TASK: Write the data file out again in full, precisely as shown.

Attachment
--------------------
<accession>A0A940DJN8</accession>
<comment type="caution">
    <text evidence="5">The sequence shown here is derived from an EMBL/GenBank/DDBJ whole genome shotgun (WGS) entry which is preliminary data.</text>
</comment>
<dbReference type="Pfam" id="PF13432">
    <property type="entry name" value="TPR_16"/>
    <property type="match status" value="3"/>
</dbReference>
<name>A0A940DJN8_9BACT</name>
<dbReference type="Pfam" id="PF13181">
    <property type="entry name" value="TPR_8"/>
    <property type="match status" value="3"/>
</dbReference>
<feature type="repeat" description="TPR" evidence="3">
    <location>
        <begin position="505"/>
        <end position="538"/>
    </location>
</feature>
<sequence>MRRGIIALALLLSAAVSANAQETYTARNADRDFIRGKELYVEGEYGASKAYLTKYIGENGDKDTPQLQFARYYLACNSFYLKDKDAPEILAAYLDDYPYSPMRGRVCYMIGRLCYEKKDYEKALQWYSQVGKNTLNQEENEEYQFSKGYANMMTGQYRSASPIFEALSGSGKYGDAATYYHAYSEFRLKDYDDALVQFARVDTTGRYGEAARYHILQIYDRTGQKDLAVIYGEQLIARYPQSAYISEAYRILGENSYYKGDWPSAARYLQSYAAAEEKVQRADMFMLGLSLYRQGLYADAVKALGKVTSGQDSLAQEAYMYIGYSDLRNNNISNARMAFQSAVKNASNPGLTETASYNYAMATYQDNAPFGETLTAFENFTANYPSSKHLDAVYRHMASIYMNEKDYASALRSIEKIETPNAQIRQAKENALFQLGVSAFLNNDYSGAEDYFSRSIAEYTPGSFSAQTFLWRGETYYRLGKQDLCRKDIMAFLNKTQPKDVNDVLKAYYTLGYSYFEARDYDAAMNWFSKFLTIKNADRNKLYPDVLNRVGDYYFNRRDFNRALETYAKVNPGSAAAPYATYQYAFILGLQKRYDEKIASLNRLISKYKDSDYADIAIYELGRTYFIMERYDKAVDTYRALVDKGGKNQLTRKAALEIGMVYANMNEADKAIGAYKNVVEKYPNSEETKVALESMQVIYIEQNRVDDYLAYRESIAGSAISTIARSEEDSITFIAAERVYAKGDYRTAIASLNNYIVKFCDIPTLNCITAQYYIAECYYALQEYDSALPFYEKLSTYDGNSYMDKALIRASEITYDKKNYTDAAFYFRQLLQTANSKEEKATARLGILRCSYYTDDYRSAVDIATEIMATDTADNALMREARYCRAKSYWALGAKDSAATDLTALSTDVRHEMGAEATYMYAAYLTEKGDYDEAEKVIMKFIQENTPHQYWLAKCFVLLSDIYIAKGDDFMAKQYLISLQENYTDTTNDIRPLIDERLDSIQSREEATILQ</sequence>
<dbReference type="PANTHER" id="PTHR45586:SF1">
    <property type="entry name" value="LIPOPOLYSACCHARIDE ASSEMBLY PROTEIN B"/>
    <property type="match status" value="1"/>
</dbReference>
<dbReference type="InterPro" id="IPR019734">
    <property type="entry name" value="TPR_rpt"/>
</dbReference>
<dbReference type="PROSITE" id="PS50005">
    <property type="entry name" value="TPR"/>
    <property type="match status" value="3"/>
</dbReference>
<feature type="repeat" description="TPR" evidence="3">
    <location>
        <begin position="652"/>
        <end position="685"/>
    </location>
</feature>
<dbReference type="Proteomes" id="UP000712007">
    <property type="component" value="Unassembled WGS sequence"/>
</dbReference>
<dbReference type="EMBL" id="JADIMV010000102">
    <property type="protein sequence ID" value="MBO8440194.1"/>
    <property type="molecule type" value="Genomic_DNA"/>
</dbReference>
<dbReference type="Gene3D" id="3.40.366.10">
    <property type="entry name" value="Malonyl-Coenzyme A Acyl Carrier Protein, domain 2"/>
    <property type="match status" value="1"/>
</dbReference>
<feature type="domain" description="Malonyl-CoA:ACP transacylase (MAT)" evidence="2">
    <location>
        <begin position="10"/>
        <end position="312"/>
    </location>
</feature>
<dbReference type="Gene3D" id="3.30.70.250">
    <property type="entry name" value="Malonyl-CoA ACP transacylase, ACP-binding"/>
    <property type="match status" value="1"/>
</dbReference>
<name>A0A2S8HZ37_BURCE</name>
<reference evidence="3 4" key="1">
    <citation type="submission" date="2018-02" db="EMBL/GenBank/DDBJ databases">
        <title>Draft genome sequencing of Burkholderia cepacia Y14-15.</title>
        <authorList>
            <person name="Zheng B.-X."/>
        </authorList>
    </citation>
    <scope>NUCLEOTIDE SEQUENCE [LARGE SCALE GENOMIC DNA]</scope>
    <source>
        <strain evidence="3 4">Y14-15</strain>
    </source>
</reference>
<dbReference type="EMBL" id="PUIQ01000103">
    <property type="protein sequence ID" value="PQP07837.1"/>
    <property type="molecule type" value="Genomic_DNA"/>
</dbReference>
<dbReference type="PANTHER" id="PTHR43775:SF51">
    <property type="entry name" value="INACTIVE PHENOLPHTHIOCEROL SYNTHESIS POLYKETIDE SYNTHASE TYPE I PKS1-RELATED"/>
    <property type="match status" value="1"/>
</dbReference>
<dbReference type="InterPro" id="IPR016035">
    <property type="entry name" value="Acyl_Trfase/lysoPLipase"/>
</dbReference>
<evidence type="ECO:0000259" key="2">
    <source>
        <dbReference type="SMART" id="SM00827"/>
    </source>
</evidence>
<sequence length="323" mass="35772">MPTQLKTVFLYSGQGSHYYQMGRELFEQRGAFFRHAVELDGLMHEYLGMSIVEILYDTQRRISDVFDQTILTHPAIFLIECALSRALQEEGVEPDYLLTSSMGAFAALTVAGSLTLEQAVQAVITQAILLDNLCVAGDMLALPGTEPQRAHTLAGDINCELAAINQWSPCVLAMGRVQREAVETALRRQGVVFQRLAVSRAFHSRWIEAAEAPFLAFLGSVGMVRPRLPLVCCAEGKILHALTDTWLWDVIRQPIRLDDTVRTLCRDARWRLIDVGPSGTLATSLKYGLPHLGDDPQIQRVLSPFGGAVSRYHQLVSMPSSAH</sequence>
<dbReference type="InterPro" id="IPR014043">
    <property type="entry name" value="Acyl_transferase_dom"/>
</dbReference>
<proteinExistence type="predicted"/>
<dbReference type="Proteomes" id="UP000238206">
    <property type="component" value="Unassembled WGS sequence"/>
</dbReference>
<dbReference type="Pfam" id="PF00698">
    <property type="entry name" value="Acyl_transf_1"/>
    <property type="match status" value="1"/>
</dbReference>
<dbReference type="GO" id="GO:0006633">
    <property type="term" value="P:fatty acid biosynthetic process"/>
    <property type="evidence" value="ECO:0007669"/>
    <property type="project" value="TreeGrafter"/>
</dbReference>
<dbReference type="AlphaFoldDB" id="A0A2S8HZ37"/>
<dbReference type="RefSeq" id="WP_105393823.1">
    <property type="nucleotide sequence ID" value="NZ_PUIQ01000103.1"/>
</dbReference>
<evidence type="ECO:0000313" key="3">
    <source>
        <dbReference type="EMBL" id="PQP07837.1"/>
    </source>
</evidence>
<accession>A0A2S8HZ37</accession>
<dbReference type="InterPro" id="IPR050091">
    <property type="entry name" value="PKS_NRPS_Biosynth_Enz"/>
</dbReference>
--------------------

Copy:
<accession>A0A940DJN8</accession>
<comment type="caution">
    <text evidence="5">The sequence shown here is derived from an EMBL/GenBank/DDBJ whole genome shotgun (WGS) entry which is preliminary data.</text>
</comment>
<dbReference type="Pfam" id="PF13432">
    <property type="entry name" value="TPR_16"/>
    <property type="match status" value="3"/>
</dbReference>
<name>A0A940DJN8_9BACT</name>
<dbReference type="Pfam" id="PF13181">
    <property type="entry name" value="TPR_8"/>
    <property type="match status" value="3"/>
</dbReference>
<feature type="repeat" description="TPR" evidence="3">
    <location>
        <begin position="505"/>
        <end position="538"/>
    </location>
</feature>
<sequence>MRRGIIALALLLSAAVSANAQETYTARNADRDFIRGKELYVEGEYGASKAYLTKYIGENGDKDTPQLQFARYYLACNSFYLKDKDAPEILAAYLDDYPYSPMRGRVCYMIGRLCYEKKDYEKALQWYSQVGKNTLNQEENEEYQFSKGYANMMTGQYRSASPIFEALSGSGKYGDAATYYHAYSEFRLKDYDDALVQFARVDTTGRYGEAARYHILQIYDRTGQKDLAVIYGEQLIARYPQSAYISEAYRILGENSYYKGDWPSAARYLQSYAAAEEKVQRADMFMLGLSLYRQGLYADAVKALGKVTSGQDSLAQEAYMYIGYSDLRNNNISNARMAFQSAVKNASNPGLTETASYNYAMATYQDNAPFGETLTAFENFTANYPSSKHLDAVYRHMASIYMNEKDYASALRSIEKIETPNAQIRQAKENALFQLGVSAFLNNDYSGAEDYFSRSIAEYTPGSFSAQTFLWRGETYYRLGKQDLCRKDIMAFLNKTQPKDVNDVLKAYYTLGYSYFEARDYDAAMNWFSKFLTIKNADRNKLYPDVLNRVGDYYFNRRDFNRALETYAKVNPGSAAAPYATYQYAFILGLQKRYDEKIASLNRLISKYKDSDYADIAIYELGRTYFIMERYDKAVDTYRALVDKGGKNQLTRKAALEIGMVYANMNEADKAIGAYKNVVEKYPNSEETKVALESMQVIYIEQNRVDDYLAYRESIAGSAISTIARSEEDSITFIAAERVYAKGDYRTAIASLNNYIVKFCDIPTLNCITAQYYIAECYYALQEYDSALPFYEKLSTYDGNSYMDKALIRASEITYDKKNYTDAAFYFRQLLQTANSKEEKATARLGILRCSYYTDDYRSAVDIATEIMATDTADNALMREARYCRAKSYWALGAKDSAATDLTALSTDVRHEMGAEATYMYAAYLTEKGDYDEAEKVIMKFIQENTPHQYWLAKCFVLLSDIYIAKGDDFMAKQYLISLQENYTDTTNDIRPLIDERLDSIQSREEATILQ</sequence>
<dbReference type="PANTHER" id="PTHR45586:SF1">
    <property type="entry name" value="LIPOPOLYSACCHARIDE ASSEMBLY PROTEIN B"/>
    <property type="match status" value="1"/>
</dbReference>
<dbReference type="InterPro" id="IPR019734">
    <property type="entry name" value="TPR_rpt"/>
</dbReference>
<dbReference type="PROSITE" id="PS50005">
    <property type="entry name" value="TPR"/>
    <property type="match status" value="3"/>
</dbReference>
<feature type="repeat" description="TPR" evidence="3">
    <location>
        <begin position="652"/>
        <end position="685"/>
    </location>
</feature>
<dbReference type="Proteomes" id="UP000712007">
    <property type="component" value="Unassembled WGS sequence"/>
</dbReference>
<dbReference type="EMBL" id="JADIMV010000102">
    <property type="protein sequence ID" value="MBO8440194.1"/>
    <property type="molecule type" value="Genomic_DNA"/>
</dbReference>
<dbReference type="Gene3D" id="3.40.366.10">
    <property type="entry name" value="Malonyl-Coenzyme A Acyl Carrier Protein, domain 2"/>
    <property type="match status" value="1"/>
</dbReference>
<feature type="domain" description="Malonyl-CoA:ACP transacylase (MAT)" evidence="2">
    <location>
        <begin position="10"/>
        <end position="312"/>
    </location>
</feature>
<dbReference type="Gene3D" id="3.30.70.250">
    <property type="entry name" value="Malonyl-CoA ACP transacylase, ACP-binding"/>
    <property type="match status" value="1"/>
</dbReference>
<name>A0A2S8HZ37_BURCE</name>
<reference evidence="3 4" key="1">
    <citation type="submission" date="2018-02" db="EMBL/GenBank/DDBJ databases">
        <title>Draft genome sequencing of Burkholderia cepacia Y14-15.</title>
        <authorList>
            <person name="Zheng B.-X."/>
        </authorList>
    </citation>
    <scope>NUCLEOTIDE SEQUENCE [LARGE SCALE GENOMIC DNA]</scope>
    <source>
        <strain evidence="3 4">Y14-15</strain>
    </source>
</reference>
<dbReference type="EMBL" id="PUIQ01000103">
    <property type="protein sequence ID" value="PQP07837.1"/>
    <property type="molecule type" value="Genomic_DNA"/>
</dbReference>
<dbReference type="PANTHER" id="PTHR43775:SF51">
    <property type="entry name" value="INACTIVE PHENOLPHTHIOCEROL SYNTHESIS POLYKETIDE SYNTHASE TYPE I PKS1-RELATED"/>
    <property type="match status" value="1"/>
</dbReference>
<dbReference type="InterPro" id="IPR016035">
    <property type="entry name" value="Acyl_Trfase/lysoPLipase"/>
</dbReference>
<evidence type="ECO:0000259" key="2">
    <source>
        <dbReference type="SMART" id="SM00827"/>
    </source>
</evidence>
<sequence length="323" mass="35772">MPTQLKTVFLYSGQGSHYYQMGRELFEQRGAFFRHAVELDGLMHEYLGMSIVEILYDTQRRISDVFDQTILTHPAIFLIECALSRALQEEGVEPDYLLTSSMGAFAALTVAGSLTLEQAVQAVITQAILLDNLCVAGDMLALPGTEPQRAHTLAGDINCELAAINQWSPCVLAMGRVQREAVETALRRQGVVFQRLAVSRAFHSRWIEAAEAPFLAFLGSVGMVRPRLPLVCCAEGKILHALTDTWLWDVIRQPIRLDDTVRTLCRDARWRLIDVGPSGTLATSLKYGLPHLGDDPQIQRVLSPFGGAVSRYHQLVSMPSSAH</sequence>
<dbReference type="InterPro" id="IPR014043">
    <property type="entry name" value="Acyl_transferase_dom"/>
</dbReference>
<proteinExistence type="predicted"/>
<dbReference type="Proteomes" id="UP000238206">
    <property type="component" value="Unassembled WGS sequence"/>
</dbReference>
<dbReference type="Pfam" id="PF00698">
    <property type="entry name" value="Acyl_transf_1"/>
    <property type="match status" value="1"/>
</dbReference>
<dbReference type="GO" id="GO:0006633">
    <property type="term" value="P:fatty acid biosynthetic process"/>
    <property type="evidence" value="ECO:0007669"/>
    <property type="project" value="TreeGrafter"/>
</dbReference>
<dbReference type="AlphaFoldDB" id="A0A2S8HZ37"/>
<dbReference type="RefSeq" id="WP_105393823.1">
    <property type="nucleotide sequence ID" value="NZ_PUIQ01000103.1"/>
</dbReference>
<evidence type="ECO:0000313" key="3">
    <source>
        <dbReference type="EMBL" id="PQP07837.1"/>
    </source>
</evidence>
<accession>A0A2S8HZ37</accession>
<dbReference type="InterPro" id="IPR050091">
    <property type="entry name" value="PKS_NRPS_Biosynth_Enz"/>
</dbReference>